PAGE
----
"Genea Barnes photography"

You can find out more about Genea’s remarkable photography project here and help fund her book at her Kickstarter here.  

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Hi-Arts-alice-Mizrachi-JR-street-art

Opening this evening from 6-9pm at the Hi-Arts Gallery on 304 East 100th Street is JR’s Inside Out Mi Gente/ Oyáte kiŋ Art Project — focusing on and uniting two communities: NYC’s East Harlem and South Dakota’s Pine Ridge Reservation. Here are a few images captured yesterday while visiting the exhibit, curated by Carlos Mare:

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Closer-up

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And more

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And outside with murals by Alice Mizrachi and Part One

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 Photos by Dani Reyes Mozeson

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Born in Argentina and now based in Brooklyn, Lucia Reissig is a young photographer and artist with a deep passion for street art and documenting the streets. I met her in late spring in Bushwick when I was interviewing the Argentinian artist Cabaio, whom she had photographed at work earlier that day.  We met again last week at Exit Room, and I had the opportunity, this time, to find out a bit about her.

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When did you first become interested in photography?

I was 12 years old and living in Buenos Aires.  I had told my mother’s friend that I was interested in photography, and he gave me a camera. It was a 35 mm Canon.

And then what happened?

I didn’t know what to do with it. And so I took my new Canon to a camera store, and the shop owner installed film for me and set it on “Automatic.” He said, “Just shoot!” So that’s what I did! And I fell in love with the art form at once.

Did you ever study photography on a formal basis?

Early on, I began visiting photographers’ studios, and I started taking classes with them. The classes were informal – with no more than five students in a class.

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What — would you say — is photography’s appeal to you? What is it about this art form that so engages you?

With a camera in hand, I feel that I am somewhat in control of my environment. And it allows me to create compelling narratives. I am obsessed with paradoxes – and recording them.

What brought you to New York City?

I felt a strong need to challenge myself and get out of my comfort zone.

How has living here affected you and your passion for photography?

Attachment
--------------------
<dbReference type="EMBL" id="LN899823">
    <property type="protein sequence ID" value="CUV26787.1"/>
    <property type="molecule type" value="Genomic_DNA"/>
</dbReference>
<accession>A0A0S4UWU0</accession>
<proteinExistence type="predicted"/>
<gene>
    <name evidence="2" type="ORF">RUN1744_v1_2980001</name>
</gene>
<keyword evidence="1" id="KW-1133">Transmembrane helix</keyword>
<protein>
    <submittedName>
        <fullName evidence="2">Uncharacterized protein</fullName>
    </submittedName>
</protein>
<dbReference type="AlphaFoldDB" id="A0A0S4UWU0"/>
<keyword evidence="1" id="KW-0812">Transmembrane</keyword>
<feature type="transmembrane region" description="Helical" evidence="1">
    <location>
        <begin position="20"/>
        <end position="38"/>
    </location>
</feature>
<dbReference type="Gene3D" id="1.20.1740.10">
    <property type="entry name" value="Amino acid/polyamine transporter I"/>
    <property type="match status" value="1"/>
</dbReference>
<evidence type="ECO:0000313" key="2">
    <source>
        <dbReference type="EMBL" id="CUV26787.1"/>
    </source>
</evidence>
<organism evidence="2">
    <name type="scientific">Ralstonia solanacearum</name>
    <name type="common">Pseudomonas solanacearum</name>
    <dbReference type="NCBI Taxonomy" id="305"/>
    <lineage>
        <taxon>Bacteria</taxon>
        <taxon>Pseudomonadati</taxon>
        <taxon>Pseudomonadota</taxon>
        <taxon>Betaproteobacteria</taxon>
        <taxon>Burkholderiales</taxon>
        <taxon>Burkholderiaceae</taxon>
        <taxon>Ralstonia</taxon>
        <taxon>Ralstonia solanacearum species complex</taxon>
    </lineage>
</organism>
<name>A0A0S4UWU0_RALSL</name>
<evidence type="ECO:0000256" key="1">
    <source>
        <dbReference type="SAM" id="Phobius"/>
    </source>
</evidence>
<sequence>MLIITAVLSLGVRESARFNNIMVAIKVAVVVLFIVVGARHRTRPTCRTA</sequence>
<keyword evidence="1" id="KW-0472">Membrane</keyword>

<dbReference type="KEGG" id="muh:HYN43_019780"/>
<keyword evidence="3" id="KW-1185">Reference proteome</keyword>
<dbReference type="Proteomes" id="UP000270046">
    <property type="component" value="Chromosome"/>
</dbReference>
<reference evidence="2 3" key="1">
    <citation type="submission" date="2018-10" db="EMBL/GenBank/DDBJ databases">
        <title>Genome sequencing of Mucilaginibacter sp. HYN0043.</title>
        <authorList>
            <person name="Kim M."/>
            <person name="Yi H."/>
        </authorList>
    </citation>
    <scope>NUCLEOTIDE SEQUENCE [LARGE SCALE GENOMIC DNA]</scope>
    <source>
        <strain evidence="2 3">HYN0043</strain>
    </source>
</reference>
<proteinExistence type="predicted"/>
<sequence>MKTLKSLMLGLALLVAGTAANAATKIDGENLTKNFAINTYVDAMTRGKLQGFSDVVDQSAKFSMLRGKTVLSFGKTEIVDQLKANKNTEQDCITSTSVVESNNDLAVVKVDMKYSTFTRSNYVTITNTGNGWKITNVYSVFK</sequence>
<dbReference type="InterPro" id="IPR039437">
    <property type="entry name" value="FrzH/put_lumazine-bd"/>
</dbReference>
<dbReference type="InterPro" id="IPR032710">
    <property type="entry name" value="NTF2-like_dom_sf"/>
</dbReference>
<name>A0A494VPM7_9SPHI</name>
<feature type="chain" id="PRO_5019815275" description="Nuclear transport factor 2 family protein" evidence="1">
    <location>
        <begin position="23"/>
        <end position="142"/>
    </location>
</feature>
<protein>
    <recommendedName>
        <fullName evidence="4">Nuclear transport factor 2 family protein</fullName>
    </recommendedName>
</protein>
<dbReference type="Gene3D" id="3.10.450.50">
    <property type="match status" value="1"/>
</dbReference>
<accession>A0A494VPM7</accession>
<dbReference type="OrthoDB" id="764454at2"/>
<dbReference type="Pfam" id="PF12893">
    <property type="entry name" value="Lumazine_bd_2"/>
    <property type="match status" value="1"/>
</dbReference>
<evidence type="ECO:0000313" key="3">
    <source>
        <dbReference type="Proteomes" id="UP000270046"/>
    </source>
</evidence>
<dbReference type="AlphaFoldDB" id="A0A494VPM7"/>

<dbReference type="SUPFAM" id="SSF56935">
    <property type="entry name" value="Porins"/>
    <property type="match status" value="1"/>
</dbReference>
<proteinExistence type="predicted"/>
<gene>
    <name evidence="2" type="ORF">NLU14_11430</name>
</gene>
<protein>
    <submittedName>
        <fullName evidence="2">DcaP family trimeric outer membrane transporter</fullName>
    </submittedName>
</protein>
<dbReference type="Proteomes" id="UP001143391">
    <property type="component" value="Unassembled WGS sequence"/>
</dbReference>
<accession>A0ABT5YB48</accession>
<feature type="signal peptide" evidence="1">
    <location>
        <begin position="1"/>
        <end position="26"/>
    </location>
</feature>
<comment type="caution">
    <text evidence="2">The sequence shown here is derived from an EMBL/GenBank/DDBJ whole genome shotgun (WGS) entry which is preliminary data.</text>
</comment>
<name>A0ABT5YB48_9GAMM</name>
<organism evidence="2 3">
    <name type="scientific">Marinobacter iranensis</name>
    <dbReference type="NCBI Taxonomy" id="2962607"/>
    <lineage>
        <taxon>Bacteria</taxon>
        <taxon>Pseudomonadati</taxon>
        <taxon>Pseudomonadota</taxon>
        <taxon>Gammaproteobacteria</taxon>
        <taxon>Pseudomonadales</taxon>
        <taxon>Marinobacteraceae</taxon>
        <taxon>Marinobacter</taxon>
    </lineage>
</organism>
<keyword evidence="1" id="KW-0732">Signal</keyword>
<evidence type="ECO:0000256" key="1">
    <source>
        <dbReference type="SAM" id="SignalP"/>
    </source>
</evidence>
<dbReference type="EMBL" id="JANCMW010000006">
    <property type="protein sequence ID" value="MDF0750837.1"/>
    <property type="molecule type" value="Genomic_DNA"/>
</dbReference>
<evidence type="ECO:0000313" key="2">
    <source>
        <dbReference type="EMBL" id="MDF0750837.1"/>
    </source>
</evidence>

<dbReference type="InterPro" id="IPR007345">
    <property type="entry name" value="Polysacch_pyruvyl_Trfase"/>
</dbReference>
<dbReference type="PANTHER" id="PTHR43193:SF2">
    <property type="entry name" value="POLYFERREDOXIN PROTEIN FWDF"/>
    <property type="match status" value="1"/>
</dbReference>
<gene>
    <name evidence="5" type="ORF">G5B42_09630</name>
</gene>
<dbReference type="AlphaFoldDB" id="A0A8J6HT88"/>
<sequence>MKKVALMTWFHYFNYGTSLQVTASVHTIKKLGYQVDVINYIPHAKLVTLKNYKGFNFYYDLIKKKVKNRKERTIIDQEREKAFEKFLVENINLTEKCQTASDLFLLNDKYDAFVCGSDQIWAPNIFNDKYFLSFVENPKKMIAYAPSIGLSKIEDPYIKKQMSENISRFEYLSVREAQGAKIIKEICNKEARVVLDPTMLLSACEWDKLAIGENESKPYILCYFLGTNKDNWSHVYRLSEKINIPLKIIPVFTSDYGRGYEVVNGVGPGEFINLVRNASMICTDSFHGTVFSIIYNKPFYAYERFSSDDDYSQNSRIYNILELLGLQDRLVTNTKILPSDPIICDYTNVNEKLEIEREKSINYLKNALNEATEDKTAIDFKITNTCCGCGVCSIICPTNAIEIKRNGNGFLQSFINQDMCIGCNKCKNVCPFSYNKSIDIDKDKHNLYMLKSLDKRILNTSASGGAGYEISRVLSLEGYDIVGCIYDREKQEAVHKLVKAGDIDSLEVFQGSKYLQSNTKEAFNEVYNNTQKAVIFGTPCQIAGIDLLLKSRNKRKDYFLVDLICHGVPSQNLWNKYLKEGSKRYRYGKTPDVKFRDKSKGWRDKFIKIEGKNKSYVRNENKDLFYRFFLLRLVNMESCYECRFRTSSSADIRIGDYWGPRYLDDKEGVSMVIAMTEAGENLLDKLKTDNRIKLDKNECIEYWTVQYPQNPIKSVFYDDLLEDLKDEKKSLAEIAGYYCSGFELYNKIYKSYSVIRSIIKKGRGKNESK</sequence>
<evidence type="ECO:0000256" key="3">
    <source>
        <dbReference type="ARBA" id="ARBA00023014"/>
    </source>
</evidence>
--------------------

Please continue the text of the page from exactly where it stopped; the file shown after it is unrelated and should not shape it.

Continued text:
I quickly found myself seeking other Spanish speakers and other immigrants. And the streets became even more important to me. I see public spaces as a reflection of society.

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And what about street art?  You’ve documented hundreds of images. When first I met you, you had just finished photographing Cabaio at work over at the Bushwick Collective and you seem to be quite involved over here at Exit Room – one of my favorite spaces. What is the appeal of street art to you?

It serves as both a mirror of society and as a perfect expression of resistance. I love the way the artists take ownership of the streets, and their work on city streets looks amazing. Street art has the power to change a city – visually and psychically. It also makes art accessible to people who wouldn’t otherwise see it. It’s an always-open free museum. And documenting the art I discovered on these streets – along with its people – saved my life!

Have you any favorite artists who work on the streets?

Among my favorite ones are: Cabaio, Iena Cruz, Werc and Ever.

"Lucia Ressig"

What’s ahead for you?

Since coming to NYC, I’ve become more aware – than ever – as to the importance of community. There is a lack of community here, and there is a need for more alternative spaces where people can come together to create and to share. I am beginning an informal series of workshops on photography – similar to the ones I attended back in Buenos Aires. They are on a pay- what-you-can basis. I can be contacted at lucia.reissig@gmail.com.  And on a personal level, I am continuing a series I began earlier focusing on immigrant life here in NYC.

Interview conducted and edited by Lois Stavsky. Photos by Lucia Reissig.

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"Buff Monste"